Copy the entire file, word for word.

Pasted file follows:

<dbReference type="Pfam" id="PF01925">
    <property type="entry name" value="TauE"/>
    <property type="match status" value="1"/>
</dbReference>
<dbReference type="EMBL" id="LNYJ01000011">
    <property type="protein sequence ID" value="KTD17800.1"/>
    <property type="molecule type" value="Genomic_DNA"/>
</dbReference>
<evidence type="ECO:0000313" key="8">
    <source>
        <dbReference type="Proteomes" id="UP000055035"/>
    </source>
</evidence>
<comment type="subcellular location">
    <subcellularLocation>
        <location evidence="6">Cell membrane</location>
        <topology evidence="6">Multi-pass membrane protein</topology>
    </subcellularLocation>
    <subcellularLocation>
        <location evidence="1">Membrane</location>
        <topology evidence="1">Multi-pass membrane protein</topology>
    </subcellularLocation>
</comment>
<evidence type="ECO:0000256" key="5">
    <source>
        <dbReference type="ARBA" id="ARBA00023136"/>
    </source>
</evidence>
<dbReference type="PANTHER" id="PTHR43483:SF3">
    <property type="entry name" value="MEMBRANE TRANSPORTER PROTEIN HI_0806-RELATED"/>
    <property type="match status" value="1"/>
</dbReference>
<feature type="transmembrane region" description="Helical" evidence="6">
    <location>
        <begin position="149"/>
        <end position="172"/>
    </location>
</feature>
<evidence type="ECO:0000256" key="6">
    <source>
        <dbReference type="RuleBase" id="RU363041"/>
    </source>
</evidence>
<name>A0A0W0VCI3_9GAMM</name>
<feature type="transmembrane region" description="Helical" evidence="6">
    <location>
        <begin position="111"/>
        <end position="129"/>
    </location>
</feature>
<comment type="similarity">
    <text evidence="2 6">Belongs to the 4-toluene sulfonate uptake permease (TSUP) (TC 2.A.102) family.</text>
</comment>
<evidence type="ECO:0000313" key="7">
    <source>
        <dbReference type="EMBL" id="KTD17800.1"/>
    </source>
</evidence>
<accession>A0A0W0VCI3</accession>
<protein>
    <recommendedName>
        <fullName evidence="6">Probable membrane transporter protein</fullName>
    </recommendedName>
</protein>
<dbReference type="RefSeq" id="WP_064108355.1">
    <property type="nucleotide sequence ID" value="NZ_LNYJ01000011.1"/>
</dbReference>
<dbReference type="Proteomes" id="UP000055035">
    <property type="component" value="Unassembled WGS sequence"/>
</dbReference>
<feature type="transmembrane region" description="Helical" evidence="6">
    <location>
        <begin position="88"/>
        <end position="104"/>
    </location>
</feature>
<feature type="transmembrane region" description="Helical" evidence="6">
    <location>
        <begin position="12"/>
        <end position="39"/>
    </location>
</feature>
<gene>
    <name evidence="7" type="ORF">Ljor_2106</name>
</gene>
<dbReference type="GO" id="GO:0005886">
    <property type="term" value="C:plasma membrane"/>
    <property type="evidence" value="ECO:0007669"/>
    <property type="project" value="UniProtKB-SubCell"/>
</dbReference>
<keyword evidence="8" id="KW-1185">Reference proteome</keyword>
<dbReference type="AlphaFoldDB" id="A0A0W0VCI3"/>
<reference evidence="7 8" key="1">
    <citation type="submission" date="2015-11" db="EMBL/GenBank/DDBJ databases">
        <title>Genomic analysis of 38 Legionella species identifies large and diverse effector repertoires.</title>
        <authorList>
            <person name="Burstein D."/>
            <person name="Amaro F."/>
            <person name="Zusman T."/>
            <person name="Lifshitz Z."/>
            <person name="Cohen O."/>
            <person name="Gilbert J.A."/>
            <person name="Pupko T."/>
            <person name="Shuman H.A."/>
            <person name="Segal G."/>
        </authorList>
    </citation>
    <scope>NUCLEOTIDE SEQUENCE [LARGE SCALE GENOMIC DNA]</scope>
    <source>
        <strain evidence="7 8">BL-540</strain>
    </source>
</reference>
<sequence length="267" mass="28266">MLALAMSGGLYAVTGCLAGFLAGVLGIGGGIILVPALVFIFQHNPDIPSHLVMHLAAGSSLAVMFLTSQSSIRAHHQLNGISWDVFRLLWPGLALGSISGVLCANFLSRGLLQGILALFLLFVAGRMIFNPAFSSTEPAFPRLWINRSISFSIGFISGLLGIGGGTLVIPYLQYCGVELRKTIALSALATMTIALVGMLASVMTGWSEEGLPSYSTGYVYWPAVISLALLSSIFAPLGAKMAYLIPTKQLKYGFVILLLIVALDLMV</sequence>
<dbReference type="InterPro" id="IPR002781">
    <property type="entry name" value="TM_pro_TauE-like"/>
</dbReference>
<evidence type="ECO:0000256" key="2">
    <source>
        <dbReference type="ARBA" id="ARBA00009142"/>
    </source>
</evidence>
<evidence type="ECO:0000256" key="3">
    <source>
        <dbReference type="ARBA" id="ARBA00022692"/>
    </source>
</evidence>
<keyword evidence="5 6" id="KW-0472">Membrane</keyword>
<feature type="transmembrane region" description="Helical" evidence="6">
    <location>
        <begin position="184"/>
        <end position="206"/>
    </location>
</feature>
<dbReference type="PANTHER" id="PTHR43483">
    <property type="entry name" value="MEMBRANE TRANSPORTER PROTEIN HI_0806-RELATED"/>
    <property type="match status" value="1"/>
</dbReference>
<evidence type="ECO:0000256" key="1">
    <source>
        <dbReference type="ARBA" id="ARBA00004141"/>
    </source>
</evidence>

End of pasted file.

<dbReference type="Pfam" id="PF01925">
    <property type="entry name" value="TauE"/>
    <property type="match status" value="1"/>
</dbReference>
<dbReference type="EMBL" id="LNYJ01000011">
    <property type="protein sequence ID" value="KTD17800.1"/>
    <property type="molecule type" value="Genomic_DNA"/>
</dbReference>
<evidence type="ECO:0000313" key="8">
    <source>
        <dbReference type="Proteomes" id="UP000055035"/>
    </source>
</evidence>
<comment type="subcellular location">
    <subcellularLocation>
        <location evidence="6">Cell membrane</location>
        <topology evidence="6">Multi-pass membrane protein</topology>
    </subcellularLocation>
    <subcellularLocation>
        <location evidence="1">Membrane</location>
        <topology evidence="1">Multi-pass membrane protein</topology>
    </subcellularLocation>
</comment>
<evidence type="ECO:0000256" key="5">
    <source>
        <dbReference type="ARBA" id="ARBA00023136"/>
    </source>
</evidence>
<dbReference type="PANTHER" id="PTHR43483:SF3">
    <property type="entry name" value="MEMBRANE TRANSPORTER PROTEIN HI_0806-RELATED"/>
    <property type="match status" value="1"/>
</dbReference>
<feature type="transmembrane region" description="Helical" evidence="6">
    <location>
        <begin position="149"/>
        <end position="172"/>
    </location>
</feature>
<evidence type="ECO:0000256" key="6">
    <source>
        <dbReference type="RuleBase" id="RU363041"/>
    </source>
</evidence>
<name>A0A0W0VCI3_9GAMM</name>
<feature type="transmembrane region" description="Helical" evidence="6">
    <location>
        <begin position="111"/>
        <end position="129"/>
    </location>
</feature>
<comment type="similarity">
    <text evidence="2 6">Belongs to the 4-toluene sulfonate uptake permease (TSUP) (TC 2.A.102) family.</text>
</comment>
<evidence type="ECO:0000313" key="7">
    <source>
        <dbReference type="EMBL" id="KTD17800.1"/>
    </source>
</evidence>
<accession>A0A0W0VCI3</accession>
<protein>
    <recommendedName>
        <fullName evidence="6">Probable membrane transporter protein</fullName>
    </recommendedName>
</protein>
<dbReference type="RefSeq" id="WP_064108355.1">
    <property type="nucleotide sequence ID" value="NZ_LNYJ01000011.1"/>
</dbReference>
<dbReference type="Proteomes" id="UP000055035">
    <property type="component" value="Unassembled WGS sequence"/>
</dbReference>
<feature type="transmembrane region" description="Helical" evidence="6">
    <location>
        <begin position="88"/>
        <end position="104"/>
    </location>
</feature>
<feature type="transmembrane region" description="Helical" evidence="6">
    <location>
        <begin position="12"/>
        <end position="39"/>
    </location>
</feature>
<gene>
    <name evidence="7" type="ORF">Ljor_2106</name>
</gene>
<dbReference type="GO" id="GO:0005886">
    <property type="term" value="C:plasma membrane"/>
    <property type="evidence" value="ECO:0007669"/>
    <property type="project" value="UniProtKB-SubCell"/>
</dbReference>
<keyword evidence="8" id="KW-1185">Reference proteome</keyword>
<dbReference type="AlphaFoldDB" id="A0A0W0VCI3"/>
<reference evidence="7 8" key="1">
    <citation type="submission" date="2015-11" db="EMBL/GenBank/DDBJ databases">
        <title>Genomic analysis of 38 Legionella species identifies large and diverse effector repertoires.</title>
        <authorList>
            <person name="Burstein D."/>
            <person name="Amaro F."/>
            <person name="Zusman T."/>
            <person name="Lifshitz Z."/>
            <person name="Cohen O."/>
            <person name="Gilbert J.A."/>
            <person name="Pupko T."/>
            <person name="Shuman H.A."/>
            <person name="Segal G."/>
        </authorList>
    </citation>
    <scope>NUCLEOTIDE SEQUENCE [LARGE SCALE GENOMIC DNA]</scope>
    <source>
        <strain evidence="7 8">BL-540</strain>
    </source>
</reference>
<sequence length="267" mass="28266">MLALAMSGGLYAVTGCLAGFLAGVLGIGGGIILVPALVFIFQHNPDIPSHLVMHLAAGSSLAVMFLTSQSSIRAHHQLNGISWDVFRLLWPGLALGSISGVLCANFLSRGLLQGILALFLLFVAGRMIFNPAFSSTEPAFPRLWINRSISFSIGFISGLLGIGGGTLVIPYLQYCGVELRKTIALSALATMTIALVGMLASVMTGWSEEGLPSYSTGYVYWPAVISLALLSSIFAPLGAKMAYLIPTKQLKYGFVILLLIVALDLMV</sequence>
<dbReference type="InterPro" id="IPR002781">
    <property type="entry name" value="TM_pro_TauE-like"/>
</dbReference>
<evidence type="ECO:0000256" key="2">
    <source>
        <dbReference type="ARBA" id="ARBA00009142"/>
    </source>
</evidence>
<evidence type="ECO:0000256" key="3">
    <source>
        <dbReference type="ARBA" id="ARBA00022692"/>
    </source>
</evidence>
<keyword evidence="5 6" id="KW-0472">Membrane</keyword>
<feature type="transmembrane region" description="Helical" evidence="6">
    <location>
        <begin position="184"/>
        <end position="206"/>
    </location>
</feature>
<dbReference type="PANTHER" id="PTHR43483">
    <property type="entry name" value="MEMBRANE TRANSPORTER PROTEIN HI_0806-RELATED"/>
    <property type="match status" value="1"/>
</dbReference>
<evidence type="ECO:0000256" key="1">
    <source>
        <dbReference type="ARBA" id="ARBA00004141"/>
    </source>
</evidence>